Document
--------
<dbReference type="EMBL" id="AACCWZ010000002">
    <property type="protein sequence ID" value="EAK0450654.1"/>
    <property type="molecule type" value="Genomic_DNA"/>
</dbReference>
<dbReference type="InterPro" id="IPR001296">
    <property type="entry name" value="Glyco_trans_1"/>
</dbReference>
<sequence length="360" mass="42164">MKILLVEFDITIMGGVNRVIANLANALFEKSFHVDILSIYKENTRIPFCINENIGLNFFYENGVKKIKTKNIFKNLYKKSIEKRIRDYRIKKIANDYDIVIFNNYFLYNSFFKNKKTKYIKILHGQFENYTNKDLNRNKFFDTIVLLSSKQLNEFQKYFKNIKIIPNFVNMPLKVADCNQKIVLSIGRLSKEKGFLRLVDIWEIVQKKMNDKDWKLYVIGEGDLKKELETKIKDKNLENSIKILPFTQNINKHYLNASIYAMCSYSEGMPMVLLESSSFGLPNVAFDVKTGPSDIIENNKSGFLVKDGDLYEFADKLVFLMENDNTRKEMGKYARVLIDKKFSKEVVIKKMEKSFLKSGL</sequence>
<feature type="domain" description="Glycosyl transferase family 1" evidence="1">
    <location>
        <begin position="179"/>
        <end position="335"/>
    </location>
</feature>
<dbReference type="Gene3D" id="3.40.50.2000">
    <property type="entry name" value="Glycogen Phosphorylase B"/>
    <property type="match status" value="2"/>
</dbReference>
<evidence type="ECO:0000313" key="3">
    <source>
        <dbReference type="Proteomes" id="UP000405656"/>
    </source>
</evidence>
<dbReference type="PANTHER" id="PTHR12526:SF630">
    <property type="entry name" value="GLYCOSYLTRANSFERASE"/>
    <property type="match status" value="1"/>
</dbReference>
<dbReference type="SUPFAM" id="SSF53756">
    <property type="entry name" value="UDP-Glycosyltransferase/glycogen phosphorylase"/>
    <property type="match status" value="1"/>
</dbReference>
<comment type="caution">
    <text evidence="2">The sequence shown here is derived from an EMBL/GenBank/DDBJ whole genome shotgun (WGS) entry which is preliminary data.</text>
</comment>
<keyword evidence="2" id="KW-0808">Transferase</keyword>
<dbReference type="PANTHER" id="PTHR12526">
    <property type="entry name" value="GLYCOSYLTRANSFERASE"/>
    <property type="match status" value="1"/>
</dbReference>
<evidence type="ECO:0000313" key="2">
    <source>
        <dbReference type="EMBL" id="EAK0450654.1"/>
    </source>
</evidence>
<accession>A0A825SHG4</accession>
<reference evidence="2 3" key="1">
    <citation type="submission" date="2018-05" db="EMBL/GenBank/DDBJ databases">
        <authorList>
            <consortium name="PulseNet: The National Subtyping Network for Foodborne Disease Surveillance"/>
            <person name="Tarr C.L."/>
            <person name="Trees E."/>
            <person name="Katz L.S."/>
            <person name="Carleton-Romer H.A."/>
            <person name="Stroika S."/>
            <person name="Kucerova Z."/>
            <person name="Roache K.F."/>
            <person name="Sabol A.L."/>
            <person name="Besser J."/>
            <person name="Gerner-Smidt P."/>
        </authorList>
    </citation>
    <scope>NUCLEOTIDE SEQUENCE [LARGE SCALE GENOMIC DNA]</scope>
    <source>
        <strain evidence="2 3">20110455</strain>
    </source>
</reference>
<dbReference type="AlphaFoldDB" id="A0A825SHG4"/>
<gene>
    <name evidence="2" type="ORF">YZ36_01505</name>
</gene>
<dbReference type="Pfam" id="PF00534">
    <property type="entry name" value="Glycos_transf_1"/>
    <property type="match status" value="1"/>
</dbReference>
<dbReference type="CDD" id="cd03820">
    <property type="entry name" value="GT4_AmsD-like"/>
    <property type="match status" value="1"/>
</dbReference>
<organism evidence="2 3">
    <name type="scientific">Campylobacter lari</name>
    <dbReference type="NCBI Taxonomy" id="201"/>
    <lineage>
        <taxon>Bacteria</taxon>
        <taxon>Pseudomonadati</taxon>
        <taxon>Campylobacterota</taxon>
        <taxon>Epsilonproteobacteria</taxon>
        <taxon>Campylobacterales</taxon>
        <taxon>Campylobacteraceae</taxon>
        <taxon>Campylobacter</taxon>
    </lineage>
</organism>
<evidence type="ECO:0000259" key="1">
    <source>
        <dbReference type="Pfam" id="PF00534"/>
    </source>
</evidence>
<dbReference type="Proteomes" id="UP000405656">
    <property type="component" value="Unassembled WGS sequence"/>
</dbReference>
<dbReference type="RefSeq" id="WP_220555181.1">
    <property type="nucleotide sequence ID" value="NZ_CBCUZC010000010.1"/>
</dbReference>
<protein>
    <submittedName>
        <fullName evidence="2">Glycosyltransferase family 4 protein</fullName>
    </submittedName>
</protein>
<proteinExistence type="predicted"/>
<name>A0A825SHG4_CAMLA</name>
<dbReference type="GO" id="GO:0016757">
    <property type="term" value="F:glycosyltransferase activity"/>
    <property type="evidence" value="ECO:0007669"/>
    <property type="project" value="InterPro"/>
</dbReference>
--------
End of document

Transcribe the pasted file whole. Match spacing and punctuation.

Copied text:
<dbReference type="EMBL" id="AACCWZ010000002">
    <property type="protein sequence ID" value="EAK0450654.1"/>
    <property type="molecule type" value="Genomic_DNA"/>
</dbReference>
<dbReference type="InterPro" id="IPR001296">
    <property type="entry name" value="Glyco_trans_1"/>
</dbReference>
<sequence length="360" mass="42164">MKILLVEFDITIMGGVNRVIANLANALFEKSFHVDILSIYKENTRIPFCINENIGLNFFYENGVKKIKTKNIFKNLYKKSIEKRIRDYRIKKIANDYDIVIFNNYFLYNSFFKNKKTKYIKILHGQFENYTNKDLNRNKFFDTIVLLSSKQLNEFQKYFKNIKIIPNFVNMPLKVADCNQKIVLSIGRLSKEKGFLRLVDIWEIVQKKMNDKDWKLYVIGEGDLKKELETKIKDKNLENSIKILPFTQNINKHYLNASIYAMCSYSEGMPMVLLESSSFGLPNVAFDVKTGPSDIIENNKSGFLVKDGDLYEFADKLVFLMENDNTRKEMGKYARVLIDKKFSKEVVIKKMEKSFLKSGL</sequence>
<feature type="domain" description="Glycosyl transferase family 1" evidence="1">
    <location>
        <begin position="179"/>
        <end position="335"/>
    </location>
</feature>
<dbReference type="Gene3D" id="3.40.50.2000">
    <property type="entry name" value="Glycogen Phosphorylase B"/>
    <property type="match status" value="2"/>
</dbReference>
<evidence type="ECO:0000313" key="3">
    <source>
        <dbReference type="Proteomes" id="UP000405656"/>
    </source>
</evidence>
<dbReference type="PANTHER" id="PTHR12526:SF630">
    <property type="entry name" value="GLYCOSYLTRANSFERASE"/>
    <property type="match status" value="1"/>
</dbReference>
<dbReference type="SUPFAM" id="SSF53756">
    <property type="entry name" value="UDP-Glycosyltransferase/glycogen phosphorylase"/>
    <property type="match status" value="1"/>
</dbReference>
<comment type="caution">
    <text evidence="2">The sequence shown here is derived from an EMBL/GenBank/DDBJ whole genome shotgun (WGS) entry which is preliminary data.</text>
</comment>
<keyword evidence="2" id="KW-0808">Transferase</keyword>
<dbReference type="PANTHER" id="PTHR12526">
    <property type="entry name" value="GLYCOSYLTRANSFERASE"/>
    <property type="match status" value="1"/>
</dbReference>
<evidence type="ECO:0000313" key="2">
    <source>
        <dbReference type="EMBL" id="EAK0450654.1"/>
    </source>
</evidence>
<accession>A0A825SHG4</accession>
<reference evidence="2 3" key="1">
    <citation type="submission" date="2018-05" db="EMBL/GenBank/DDBJ databases">
        <authorList>
            <consortium name="PulseNet: The National Subtyping Network for Foodborne Disease Surveillance"/>
            <person name="Tarr C.L."/>
            <person name="Trees E."/>
            <person name="Katz L.S."/>
            <person name="Carleton-Romer H.A."/>
            <person name="Stroika S."/>
            <person name="Kucerova Z."/>
            <person name="Roache K.F."/>
            <person name="Sabol A.L."/>
            <person name="Besser J."/>
            <person name="Gerner-Smidt P."/>
        </authorList>
    </citation>
    <scope>NUCLEOTIDE SEQUENCE [LARGE SCALE GENOMIC DNA]</scope>
    <source>
        <strain evidence="2 3">20110455</strain>
    </source>
</reference>
<dbReference type="AlphaFoldDB" id="A0A825SHG4"/>
<gene>
    <name evidence="2" type="ORF">YZ36_01505</name>
</gene>
<dbReference type="Pfam" id="PF00534">
    <property type="entry name" value="Glycos_transf_1"/>
    <property type="match status" value="1"/>
</dbReference>
<dbReference type="CDD" id="cd03820">
    <property type="entry name" value="GT4_AmsD-like"/>
    <property type="match status" value="1"/>
</dbReference>
<organism evidence="2 3">
    <name type="scientific">Campylobacter lari</name>
    <dbReference type="NCBI Taxonomy" id="201"/>
    <lineage>
        <taxon>Bacteria</taxon>
        <taxon>Pseudomonadati</taxon>
        <taxon>Campylobacterota</taxon>
        <taxon>Epsilonproteobacteria</taxon>
        <taxon>Campylobacterales</taxon>
        <taxon>Campylobacteraceae</taxon>
        <taxon>Campylobacter</taxon>
    </lineage>
</organism>
<evidence type="ECO:0000259" key="1">
    <source>
        <dbReference type="Pfam" id="PF00534"/>
    </source>
</evidence>
<dbReference type="Proteomes" id="UP000405656">
    <property type="component" value="Unassembled WGS sequence"/>
</dbReference>
<dbReference type="RefSeq" id="WP_220555181.1">
    <property type="nucleotide sequence ID" value="NZ_CBCUZC010000010.1"/>
</dbReference>
<protein>
    <submittedName>
        <fullName evidence="2">Glycosyltransferase family 4 protein</fullName>
    </submittedName>
</protein>
<proteinExistence type="predicted"/>
<name>A0A825SHG4_CAMLA</name>
<dbReference type="GO" id="GO:0016757">
    <property type="term" value="F:glycosyltransferase activity"/>
    <property type="evidence" value="ECO:0007669"/>
    <property type="project" value="InterPro"/>
</dbReference>